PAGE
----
The coding kit and instructions are open access and offer easier and more extensive options for quantitative and qualitative content analysis. The GMMP team has collected a list of free resources for teaching that they and their partners offer, available here. See also below for other teaching resources.
In short, for teaching purposes, you can make the GMMP your own by modifying it to suit your topic. The methods are straightforward, and can be eye-opening.
For broader, conceptual ideas, please see this text: Padovani, C. & Ross, K. (2020). ‘Ideas for gender-transformative futures of education in the digital age’. In Humanist Futures: Perspectives from UNESCO Chairs and UNITWIN Networks on the futures of education. Paris, UNESCO, pp. 153-160.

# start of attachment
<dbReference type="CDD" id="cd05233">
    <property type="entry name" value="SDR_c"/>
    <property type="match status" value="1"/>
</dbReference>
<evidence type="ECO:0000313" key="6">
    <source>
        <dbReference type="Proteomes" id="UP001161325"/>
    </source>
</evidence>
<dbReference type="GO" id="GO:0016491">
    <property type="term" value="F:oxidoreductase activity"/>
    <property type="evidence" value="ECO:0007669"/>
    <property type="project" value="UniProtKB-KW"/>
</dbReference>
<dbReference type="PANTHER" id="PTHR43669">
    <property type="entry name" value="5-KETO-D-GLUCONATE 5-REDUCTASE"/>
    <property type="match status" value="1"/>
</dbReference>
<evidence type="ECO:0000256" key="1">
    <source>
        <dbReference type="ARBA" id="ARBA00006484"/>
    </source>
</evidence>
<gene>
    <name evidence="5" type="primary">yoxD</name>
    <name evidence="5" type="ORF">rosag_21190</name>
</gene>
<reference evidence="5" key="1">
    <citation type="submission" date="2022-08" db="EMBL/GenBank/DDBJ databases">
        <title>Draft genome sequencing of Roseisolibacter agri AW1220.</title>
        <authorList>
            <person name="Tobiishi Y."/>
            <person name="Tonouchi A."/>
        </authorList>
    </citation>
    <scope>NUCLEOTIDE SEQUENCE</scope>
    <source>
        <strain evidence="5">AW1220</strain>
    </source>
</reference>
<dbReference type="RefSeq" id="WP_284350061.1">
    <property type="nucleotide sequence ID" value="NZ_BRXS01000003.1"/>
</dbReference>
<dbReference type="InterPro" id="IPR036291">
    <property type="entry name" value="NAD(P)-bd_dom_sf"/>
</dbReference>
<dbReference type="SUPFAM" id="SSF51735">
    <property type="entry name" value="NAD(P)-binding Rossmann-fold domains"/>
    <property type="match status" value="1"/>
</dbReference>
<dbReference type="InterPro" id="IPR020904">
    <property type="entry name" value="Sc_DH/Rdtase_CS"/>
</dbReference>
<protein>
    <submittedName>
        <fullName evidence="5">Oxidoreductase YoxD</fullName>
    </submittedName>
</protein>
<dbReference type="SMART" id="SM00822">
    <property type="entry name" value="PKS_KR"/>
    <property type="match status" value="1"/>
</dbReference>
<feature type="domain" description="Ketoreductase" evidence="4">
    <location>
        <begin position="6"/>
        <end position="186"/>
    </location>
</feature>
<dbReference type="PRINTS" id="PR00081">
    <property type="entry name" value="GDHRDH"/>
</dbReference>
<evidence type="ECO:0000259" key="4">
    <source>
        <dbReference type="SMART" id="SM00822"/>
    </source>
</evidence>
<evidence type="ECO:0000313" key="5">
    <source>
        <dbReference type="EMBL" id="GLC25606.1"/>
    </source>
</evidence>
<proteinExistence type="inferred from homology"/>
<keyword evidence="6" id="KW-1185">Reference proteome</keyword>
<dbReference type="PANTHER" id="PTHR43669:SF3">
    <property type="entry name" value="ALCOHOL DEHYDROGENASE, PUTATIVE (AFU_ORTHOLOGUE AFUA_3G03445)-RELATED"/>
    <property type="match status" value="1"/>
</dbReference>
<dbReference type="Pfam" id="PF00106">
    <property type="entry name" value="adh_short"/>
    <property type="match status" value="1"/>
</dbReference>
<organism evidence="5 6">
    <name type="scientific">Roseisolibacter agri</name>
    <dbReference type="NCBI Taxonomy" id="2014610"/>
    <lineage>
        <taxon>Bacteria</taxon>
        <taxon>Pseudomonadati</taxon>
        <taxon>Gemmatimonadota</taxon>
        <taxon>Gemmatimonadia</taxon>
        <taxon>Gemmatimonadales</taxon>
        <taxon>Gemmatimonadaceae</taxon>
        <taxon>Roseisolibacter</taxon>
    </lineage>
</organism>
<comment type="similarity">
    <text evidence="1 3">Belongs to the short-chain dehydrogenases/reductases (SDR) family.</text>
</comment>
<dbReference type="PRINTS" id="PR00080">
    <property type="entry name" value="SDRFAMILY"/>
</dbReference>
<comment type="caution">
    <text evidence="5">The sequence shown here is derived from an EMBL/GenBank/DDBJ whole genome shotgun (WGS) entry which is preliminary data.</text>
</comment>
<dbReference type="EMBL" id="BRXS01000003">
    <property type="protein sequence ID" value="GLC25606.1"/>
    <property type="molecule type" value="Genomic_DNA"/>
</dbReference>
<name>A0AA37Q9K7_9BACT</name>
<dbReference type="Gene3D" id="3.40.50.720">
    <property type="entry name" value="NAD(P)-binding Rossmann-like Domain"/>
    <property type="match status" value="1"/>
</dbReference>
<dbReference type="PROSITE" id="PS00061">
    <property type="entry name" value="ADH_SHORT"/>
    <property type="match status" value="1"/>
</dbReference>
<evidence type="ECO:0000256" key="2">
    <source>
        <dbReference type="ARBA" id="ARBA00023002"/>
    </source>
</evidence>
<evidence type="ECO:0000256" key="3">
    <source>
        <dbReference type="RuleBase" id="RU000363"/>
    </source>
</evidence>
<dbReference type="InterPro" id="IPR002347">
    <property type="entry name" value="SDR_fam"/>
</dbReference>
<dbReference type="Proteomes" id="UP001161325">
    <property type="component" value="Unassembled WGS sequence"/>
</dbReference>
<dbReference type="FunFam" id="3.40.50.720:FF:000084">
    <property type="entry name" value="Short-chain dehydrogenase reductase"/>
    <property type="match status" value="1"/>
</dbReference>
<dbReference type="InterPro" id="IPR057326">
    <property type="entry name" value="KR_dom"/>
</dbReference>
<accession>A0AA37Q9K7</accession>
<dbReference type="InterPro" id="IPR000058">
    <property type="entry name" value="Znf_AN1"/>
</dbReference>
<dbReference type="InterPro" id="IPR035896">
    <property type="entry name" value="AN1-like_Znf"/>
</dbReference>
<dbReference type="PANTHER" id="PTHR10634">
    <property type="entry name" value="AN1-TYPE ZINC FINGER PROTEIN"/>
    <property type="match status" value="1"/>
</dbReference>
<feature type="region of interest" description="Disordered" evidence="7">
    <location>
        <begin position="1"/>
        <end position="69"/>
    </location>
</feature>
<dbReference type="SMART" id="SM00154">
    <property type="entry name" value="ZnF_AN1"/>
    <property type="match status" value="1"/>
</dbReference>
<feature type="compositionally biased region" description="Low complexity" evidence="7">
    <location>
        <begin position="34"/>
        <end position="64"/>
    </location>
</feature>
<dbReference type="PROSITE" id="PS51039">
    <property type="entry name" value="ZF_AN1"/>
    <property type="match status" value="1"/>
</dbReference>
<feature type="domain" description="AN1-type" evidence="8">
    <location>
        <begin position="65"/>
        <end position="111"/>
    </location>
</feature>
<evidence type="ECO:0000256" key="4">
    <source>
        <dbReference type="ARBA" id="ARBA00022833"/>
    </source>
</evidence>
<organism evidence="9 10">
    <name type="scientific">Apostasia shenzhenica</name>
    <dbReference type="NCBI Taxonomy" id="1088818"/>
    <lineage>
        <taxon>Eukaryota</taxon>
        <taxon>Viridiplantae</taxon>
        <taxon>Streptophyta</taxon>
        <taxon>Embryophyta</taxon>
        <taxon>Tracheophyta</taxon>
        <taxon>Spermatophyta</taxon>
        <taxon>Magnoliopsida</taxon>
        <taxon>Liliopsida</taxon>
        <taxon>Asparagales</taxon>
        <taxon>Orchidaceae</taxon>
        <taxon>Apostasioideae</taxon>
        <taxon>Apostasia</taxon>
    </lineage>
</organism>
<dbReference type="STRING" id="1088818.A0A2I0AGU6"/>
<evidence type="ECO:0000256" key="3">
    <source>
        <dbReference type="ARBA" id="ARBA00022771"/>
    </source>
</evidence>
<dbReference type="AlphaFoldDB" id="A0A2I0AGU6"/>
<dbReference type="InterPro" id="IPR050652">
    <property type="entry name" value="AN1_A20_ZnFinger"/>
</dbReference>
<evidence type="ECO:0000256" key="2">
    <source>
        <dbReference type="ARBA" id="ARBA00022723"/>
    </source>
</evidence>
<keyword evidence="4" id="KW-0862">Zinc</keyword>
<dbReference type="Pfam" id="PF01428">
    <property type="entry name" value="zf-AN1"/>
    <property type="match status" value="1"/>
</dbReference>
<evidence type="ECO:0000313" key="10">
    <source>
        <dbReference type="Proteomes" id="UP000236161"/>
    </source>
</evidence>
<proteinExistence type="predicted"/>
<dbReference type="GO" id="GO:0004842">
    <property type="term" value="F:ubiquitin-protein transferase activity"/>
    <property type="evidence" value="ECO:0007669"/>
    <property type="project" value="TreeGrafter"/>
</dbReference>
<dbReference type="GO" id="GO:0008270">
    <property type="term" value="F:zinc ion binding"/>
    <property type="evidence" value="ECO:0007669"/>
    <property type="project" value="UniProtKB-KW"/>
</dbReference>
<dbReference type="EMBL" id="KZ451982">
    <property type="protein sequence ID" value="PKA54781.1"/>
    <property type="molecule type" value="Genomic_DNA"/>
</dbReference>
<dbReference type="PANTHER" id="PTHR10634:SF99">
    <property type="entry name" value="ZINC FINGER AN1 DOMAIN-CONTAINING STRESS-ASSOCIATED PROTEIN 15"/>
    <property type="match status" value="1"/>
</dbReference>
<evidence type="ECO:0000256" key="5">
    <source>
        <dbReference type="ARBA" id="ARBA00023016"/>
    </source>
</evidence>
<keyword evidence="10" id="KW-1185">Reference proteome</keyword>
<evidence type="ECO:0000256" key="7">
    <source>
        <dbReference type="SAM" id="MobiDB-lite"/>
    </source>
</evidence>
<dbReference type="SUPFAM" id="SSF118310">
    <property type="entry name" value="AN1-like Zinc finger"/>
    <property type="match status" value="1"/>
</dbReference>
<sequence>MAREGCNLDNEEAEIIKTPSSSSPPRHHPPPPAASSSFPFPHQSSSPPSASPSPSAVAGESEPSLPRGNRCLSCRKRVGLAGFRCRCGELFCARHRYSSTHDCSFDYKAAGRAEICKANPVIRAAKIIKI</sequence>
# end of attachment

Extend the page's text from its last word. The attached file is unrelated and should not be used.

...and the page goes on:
This guide includes are two practical ideas of how to utilize the GMMP in the classroom:
● A powerful illustration. Discuss the GMMP findings on gender inequalities with a focus of your choice.
● From research to praxis. Code (a number) of stories: what does the method reveal and what does it not reveal? Envision how to turn the data you gathered into practical policies, activism, or advocacy efforts.
This resource offers an opportunity to engage the students with a full-fledged quantitative and qualitative content analysis, with original material.
The resource can be used as a course-long illustration and discussion prompt for journalism, political science, or gender studies course, or as one example in a methods-oriented course.
The report by Anna Björkqvist for the course Media, Activism and Social Change (2020) combines easily accessible videos on the social media platform Youtube with academic studies and connects GMMP and gendered issues related to the media representation in a diverse way.